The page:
Toscanini’s has a truly incredible following, with several Best of Boston awards and numerous Top 10 lists – with the New York Times once calling it the best ice cream on the planet.
The most popular flavor in the store is the B3, a concoction of brown sugar, brownies, browned butter and burnt caramel.
“The most popular flavor is B3 and has been for awhile,” she said. “Right now, our chocolate is outselling vanilla. It didn’t used to be that way, but now the two have reversed in popularity. My personal favorite is malted vanilla, but we are doing some very exciting things with our new soft serve offerings, including a twist of chocolate rum banana with malted vanilla.”
Rancatore lives on Beacon Street in Chelsea and has been around long enough to see her condo go from very desirable to very undesirable and the, back to desirable. She serves on the Chelsea Cultural Council and is a big supporter of the Apollinaire Theatre and the Chelsea Girl Scouts.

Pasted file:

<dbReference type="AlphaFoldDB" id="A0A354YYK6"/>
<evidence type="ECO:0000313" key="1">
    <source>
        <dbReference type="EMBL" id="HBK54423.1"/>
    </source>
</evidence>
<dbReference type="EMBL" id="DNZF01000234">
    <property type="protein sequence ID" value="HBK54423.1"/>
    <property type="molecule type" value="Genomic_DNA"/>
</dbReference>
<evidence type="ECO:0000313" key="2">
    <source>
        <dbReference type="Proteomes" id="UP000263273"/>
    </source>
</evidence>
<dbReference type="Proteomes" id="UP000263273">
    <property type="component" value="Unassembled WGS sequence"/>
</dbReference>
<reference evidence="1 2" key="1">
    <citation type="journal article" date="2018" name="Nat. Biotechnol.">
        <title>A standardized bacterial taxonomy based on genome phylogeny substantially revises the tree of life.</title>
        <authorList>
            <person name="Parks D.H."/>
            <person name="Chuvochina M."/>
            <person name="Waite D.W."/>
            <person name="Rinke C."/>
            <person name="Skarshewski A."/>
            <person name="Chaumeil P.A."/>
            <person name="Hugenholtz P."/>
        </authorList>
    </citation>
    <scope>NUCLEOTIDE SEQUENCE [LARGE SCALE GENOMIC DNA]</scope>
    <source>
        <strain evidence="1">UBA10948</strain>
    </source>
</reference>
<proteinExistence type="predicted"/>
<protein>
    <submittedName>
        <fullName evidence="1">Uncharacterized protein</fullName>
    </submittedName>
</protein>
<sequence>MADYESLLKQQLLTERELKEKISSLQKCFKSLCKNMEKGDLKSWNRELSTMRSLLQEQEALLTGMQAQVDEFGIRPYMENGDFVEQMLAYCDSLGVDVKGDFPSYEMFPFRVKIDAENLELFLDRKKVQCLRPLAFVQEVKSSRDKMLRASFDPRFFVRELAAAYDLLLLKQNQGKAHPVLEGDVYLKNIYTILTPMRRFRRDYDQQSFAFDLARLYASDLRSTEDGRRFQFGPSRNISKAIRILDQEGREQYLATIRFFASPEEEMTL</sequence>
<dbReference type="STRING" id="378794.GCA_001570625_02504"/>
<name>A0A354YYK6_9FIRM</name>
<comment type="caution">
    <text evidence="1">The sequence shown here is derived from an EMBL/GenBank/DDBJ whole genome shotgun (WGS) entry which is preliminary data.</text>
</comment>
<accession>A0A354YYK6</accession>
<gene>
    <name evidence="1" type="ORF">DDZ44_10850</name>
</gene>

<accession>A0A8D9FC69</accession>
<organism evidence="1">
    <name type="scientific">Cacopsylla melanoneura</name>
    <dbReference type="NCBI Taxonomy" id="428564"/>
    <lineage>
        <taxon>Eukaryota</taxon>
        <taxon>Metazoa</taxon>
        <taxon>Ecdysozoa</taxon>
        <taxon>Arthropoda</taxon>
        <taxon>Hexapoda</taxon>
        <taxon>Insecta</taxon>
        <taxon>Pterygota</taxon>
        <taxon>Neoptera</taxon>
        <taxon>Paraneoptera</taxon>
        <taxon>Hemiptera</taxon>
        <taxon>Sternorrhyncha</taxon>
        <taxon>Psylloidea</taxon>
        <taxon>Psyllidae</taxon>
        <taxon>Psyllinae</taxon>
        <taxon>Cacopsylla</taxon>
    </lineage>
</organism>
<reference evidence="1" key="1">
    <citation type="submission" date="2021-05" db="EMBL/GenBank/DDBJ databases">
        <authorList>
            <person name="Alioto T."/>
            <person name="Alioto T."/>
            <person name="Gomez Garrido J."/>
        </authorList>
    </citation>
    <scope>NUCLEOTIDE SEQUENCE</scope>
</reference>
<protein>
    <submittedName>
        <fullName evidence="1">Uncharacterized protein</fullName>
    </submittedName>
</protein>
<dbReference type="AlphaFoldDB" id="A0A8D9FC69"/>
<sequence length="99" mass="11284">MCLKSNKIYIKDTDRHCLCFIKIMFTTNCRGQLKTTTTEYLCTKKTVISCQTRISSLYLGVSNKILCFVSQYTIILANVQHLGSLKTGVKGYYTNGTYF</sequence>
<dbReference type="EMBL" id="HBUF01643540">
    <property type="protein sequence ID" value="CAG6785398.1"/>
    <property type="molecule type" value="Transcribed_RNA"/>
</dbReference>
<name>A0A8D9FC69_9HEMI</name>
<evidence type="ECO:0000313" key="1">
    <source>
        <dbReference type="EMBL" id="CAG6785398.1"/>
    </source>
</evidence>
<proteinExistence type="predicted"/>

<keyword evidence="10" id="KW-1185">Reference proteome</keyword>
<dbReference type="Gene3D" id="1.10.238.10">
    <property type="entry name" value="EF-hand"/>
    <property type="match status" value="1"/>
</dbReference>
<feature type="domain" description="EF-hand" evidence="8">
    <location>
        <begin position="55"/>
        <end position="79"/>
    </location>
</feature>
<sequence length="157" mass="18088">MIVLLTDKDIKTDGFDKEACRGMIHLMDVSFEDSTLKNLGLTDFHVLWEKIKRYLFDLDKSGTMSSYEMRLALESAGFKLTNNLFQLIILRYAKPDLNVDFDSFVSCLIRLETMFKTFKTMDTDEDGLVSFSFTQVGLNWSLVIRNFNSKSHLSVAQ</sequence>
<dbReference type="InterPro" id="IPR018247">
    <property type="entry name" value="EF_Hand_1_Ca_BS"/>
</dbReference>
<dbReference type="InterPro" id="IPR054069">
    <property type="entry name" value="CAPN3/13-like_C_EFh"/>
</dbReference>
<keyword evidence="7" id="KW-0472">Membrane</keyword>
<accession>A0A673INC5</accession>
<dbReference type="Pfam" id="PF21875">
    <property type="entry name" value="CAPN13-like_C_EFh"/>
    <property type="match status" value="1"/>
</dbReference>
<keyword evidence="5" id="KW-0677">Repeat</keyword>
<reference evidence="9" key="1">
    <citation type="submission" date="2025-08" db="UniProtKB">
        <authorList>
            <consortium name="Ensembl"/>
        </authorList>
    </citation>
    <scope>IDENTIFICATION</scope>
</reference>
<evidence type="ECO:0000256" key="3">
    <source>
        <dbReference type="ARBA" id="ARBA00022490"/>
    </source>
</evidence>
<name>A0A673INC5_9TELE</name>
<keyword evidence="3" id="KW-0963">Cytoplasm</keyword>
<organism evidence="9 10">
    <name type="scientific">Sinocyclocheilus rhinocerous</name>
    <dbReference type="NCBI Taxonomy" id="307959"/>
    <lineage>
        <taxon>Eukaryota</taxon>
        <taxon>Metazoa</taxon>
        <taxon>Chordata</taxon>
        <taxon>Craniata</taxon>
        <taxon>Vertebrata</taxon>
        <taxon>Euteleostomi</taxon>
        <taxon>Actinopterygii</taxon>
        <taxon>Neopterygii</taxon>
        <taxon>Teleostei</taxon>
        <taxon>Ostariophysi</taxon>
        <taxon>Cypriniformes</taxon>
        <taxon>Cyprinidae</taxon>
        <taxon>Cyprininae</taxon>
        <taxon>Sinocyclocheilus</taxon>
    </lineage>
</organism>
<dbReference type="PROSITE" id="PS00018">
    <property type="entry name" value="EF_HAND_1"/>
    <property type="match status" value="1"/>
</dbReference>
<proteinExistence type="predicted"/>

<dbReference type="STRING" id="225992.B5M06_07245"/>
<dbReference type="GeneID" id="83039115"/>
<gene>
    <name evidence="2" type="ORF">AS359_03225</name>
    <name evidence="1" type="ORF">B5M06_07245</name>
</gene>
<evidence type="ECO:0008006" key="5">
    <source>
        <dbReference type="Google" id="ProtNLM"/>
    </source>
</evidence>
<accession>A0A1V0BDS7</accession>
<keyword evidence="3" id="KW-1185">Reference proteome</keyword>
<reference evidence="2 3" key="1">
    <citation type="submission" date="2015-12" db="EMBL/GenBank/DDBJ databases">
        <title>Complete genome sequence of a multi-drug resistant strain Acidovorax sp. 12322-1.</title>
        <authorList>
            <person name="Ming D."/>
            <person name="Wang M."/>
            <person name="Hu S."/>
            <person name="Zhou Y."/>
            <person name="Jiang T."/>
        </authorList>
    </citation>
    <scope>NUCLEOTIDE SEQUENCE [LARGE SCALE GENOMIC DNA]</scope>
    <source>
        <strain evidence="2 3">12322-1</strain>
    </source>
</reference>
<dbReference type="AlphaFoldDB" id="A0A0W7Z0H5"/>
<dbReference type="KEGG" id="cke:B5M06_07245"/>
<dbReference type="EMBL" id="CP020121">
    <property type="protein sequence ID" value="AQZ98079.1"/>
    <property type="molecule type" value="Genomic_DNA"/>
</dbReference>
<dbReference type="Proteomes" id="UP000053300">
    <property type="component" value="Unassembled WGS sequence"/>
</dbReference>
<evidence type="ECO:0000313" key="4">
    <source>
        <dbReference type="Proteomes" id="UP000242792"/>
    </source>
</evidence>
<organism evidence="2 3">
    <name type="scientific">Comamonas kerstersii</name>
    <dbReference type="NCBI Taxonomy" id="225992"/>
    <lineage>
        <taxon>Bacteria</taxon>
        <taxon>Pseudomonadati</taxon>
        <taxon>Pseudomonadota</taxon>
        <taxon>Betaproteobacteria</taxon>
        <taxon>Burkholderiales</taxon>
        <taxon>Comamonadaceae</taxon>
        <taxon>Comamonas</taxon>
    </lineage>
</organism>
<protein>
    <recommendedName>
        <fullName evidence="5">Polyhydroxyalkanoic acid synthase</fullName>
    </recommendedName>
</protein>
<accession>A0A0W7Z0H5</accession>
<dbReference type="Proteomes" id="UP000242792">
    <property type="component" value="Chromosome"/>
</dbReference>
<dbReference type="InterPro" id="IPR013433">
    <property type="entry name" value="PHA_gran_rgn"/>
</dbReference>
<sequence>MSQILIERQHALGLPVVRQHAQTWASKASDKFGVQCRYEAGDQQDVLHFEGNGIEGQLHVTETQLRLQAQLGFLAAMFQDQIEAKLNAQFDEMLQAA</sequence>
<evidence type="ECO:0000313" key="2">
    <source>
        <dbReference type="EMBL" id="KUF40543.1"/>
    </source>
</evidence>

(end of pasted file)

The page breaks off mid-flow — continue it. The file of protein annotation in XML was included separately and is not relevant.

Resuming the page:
She said she often thinks about the future of Broadway Chelsea and compares it to the successful climb of Central Square lately. One thing she said is there needs to be more restaurants, simple restaurants, on the stretch.
“There needs to be a go-to restaurant, something like Newbridge in Prattville,” she said. “When I imagine Broadway, that’s what I think.”
Rancatore said business is good and she relishes being able to spend her days in Cambridge and her private time in Chelsea.
“We’ve been very lucky and we’re doing very well with the business,” she said. “I love being able to work in Cambridge and go home to where I live in Chelsea. I really appreciate Chelsea and how in Chelsea the city councillors will go to all the events. You don’t get that in Cambridge so much. I think that’s great. There is a real community feel to the city.”